The European Space Agency’s deep space antenna in Australia also receives monthly status reports from DART. These reports are “linked” to Earth from the spacecraft and include details of its condition, location, and any commands it has been given – all information critical to NASA’s mission control.

Now in the last 10 days before the collision, tracking has increased even more as the European Space Agency’s Estrack network makes daily communications with the spacecraft to fill in gaps in NASA’s deep space network. Each of these “lanes,” the period during which the spacecraft is visible and in contact with the antenna, lasts about one hour each day until DART enters the final phase of its mission.

Accurate hit of the target

asteroid collision

In the last few hours of DART’s life, it will send back to Earth a continuous stream of images revealing the torque of its target in its field of view from a blurry mass to a small asteroid, getting ever closer and closer until…the target point! This will be the first ever non-fiction film to depict a realistic asteroid deflection, and it is critical that every scene comes home.

“It is essential to mission success that there are no coverage gaps during the final phase of DART, so antennas around the world will operate in unison, supporting each other and filling any gaps in coverage of NASA’s Deep Space Network — we can’t afford to lose,” explains Daniel Fair, Administrator. DART service at ESA.

The European Space Agency’s new Norcia deep space tracking station

During this last period starting 12 hours before impact and lasting two hours after, ESA’s New Norcia station in Australia will provide a constantly updated stream of data and images from the mission. Data from DART will have traveled 11 million kilometers before it reached the 35-meter-high dish in Australia, all in about half a minute.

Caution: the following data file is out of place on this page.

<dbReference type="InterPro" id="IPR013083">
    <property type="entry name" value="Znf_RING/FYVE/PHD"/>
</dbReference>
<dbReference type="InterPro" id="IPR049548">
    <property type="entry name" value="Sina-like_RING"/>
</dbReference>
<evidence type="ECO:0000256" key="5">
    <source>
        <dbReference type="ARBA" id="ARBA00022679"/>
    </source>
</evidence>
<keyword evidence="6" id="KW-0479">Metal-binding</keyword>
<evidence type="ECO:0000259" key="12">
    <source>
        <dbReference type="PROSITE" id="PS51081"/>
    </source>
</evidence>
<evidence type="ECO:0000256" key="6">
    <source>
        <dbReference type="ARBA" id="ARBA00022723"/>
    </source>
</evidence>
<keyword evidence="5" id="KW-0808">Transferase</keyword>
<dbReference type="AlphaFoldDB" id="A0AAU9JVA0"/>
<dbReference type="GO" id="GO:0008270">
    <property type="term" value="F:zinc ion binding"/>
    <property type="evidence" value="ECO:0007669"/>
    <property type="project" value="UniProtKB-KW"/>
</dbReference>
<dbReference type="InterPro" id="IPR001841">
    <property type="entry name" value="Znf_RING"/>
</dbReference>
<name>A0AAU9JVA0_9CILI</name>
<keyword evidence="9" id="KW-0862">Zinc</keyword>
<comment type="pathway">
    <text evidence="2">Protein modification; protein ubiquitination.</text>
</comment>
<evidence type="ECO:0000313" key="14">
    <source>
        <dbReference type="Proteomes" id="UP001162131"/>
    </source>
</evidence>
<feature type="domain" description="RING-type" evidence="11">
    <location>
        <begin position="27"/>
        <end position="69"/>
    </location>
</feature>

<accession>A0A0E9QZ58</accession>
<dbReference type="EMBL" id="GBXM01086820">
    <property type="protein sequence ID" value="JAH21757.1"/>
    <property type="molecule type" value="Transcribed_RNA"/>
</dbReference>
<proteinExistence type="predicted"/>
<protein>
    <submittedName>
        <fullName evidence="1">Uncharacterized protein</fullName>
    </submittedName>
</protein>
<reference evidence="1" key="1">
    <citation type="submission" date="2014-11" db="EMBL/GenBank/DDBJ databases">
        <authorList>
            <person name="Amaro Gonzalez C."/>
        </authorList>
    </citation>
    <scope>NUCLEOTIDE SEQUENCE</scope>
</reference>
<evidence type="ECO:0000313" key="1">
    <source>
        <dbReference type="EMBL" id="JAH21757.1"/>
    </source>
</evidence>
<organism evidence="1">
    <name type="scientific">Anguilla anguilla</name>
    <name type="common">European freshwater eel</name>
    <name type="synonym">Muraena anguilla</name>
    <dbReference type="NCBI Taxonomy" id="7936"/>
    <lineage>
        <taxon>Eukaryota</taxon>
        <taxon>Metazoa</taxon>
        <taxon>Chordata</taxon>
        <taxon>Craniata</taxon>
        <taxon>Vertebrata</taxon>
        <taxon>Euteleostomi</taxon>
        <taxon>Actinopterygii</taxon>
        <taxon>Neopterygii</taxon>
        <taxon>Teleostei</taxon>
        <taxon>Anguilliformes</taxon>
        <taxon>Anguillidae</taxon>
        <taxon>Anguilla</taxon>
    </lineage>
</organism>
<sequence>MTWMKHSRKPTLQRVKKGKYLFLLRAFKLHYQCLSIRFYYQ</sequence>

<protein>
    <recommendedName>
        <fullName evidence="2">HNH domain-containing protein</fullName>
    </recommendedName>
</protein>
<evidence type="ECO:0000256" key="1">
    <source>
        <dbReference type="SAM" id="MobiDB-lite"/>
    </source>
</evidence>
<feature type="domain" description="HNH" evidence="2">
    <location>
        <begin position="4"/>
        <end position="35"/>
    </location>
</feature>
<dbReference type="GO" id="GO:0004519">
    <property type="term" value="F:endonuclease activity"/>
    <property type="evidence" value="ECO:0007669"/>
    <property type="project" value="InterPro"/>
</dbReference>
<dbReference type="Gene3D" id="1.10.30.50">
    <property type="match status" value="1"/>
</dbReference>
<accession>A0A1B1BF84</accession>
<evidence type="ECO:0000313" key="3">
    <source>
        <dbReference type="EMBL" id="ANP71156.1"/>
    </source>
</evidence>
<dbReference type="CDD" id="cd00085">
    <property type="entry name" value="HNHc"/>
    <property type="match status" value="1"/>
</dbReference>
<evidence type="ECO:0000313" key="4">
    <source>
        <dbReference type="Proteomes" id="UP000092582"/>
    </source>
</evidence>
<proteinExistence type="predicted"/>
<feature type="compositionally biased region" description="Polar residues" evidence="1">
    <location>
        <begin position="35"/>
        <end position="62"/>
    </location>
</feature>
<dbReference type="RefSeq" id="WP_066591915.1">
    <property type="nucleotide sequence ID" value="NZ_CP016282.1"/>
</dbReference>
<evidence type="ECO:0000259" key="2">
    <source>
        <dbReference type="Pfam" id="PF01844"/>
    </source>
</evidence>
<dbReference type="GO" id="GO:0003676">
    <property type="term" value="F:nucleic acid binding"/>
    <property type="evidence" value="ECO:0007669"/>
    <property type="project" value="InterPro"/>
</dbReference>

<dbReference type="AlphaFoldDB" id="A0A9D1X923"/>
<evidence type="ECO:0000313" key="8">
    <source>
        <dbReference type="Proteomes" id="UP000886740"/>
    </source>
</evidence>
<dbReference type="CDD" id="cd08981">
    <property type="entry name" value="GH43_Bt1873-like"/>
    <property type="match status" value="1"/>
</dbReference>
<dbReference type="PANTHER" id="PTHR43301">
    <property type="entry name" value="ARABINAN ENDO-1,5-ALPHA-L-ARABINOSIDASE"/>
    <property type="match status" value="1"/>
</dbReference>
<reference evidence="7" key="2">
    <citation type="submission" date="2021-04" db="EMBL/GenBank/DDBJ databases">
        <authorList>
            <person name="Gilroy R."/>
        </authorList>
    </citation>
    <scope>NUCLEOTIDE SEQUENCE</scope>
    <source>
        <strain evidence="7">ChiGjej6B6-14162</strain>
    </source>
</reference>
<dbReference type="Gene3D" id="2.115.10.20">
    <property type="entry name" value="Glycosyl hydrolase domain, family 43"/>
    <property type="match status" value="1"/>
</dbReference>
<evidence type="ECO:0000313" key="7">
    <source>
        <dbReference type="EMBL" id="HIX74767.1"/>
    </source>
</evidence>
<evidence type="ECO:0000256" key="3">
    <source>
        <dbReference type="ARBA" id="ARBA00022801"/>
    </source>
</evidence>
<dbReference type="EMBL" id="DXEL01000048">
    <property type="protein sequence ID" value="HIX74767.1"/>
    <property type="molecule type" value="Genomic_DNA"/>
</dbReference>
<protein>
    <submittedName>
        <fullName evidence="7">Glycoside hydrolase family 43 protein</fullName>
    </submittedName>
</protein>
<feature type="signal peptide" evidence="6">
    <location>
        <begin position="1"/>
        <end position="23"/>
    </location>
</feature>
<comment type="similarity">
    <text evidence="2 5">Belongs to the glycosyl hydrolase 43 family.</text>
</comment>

“Our giant application in Australia will be in contact with DART when it crashes into Dimorphos. In the final minutes, data will flow from the onboard DRACO instrument. Scientists will use this data to estimate the asteroid’s mass, surface type and impact location,” explains Susie Jackson, Director of Maintenance and Operations At New Norcia Ground Station.

“Plus, the data from DART at NASA’s Mission Control Center will be used to fine-tune mission parameters, and it’s really important that the information arrives as close to real time as possible.”

The Italian company CubeSat witnesses the accident

Collaboration on Asteroid Impact and Deflection Assessment (AIDA)

The only thing DART can’t show us is the visible consequence of its impact on the asteroid. With its mission completed, the spacecraft will be destroyed, and communications with Earth will cease. Impressively, a shoebox-sized CubeSat supplied by the Italian Space Agency (ASI) will ride with DART.

The 14 kg LICIACube You will separate from DART fifteen days prior to impact to capture images of the avalanche and the resulting cloud of ejecta.

Closer to Hira

HERA: ESA’s Planetary Defense Mission

To fully understand the impact of DART, once the dust has settled, the European Space Agency’s Hera mission will launch in 2024 and arrive at the Didymos asteroid system two years later to conduct high-resolution visual mapping, laser and radio science of the asteroid moon and assess the consequences of this. the influence.

With the Hera launched, arriving at Didymos’ pair and sending its data home, and completing this impressive first planetary defense test, ESA’s Estrack Network will have this vital space data back home.

Live coverage of the DART impact with the asteroid Dimorphos will also be broadcast on NASA TV starting at 6 p.m. EDT and NASA. website. The public can also watch the live broadcast on NASA’s social media accounts FacebookAnd the TwitterAnd the Youtube.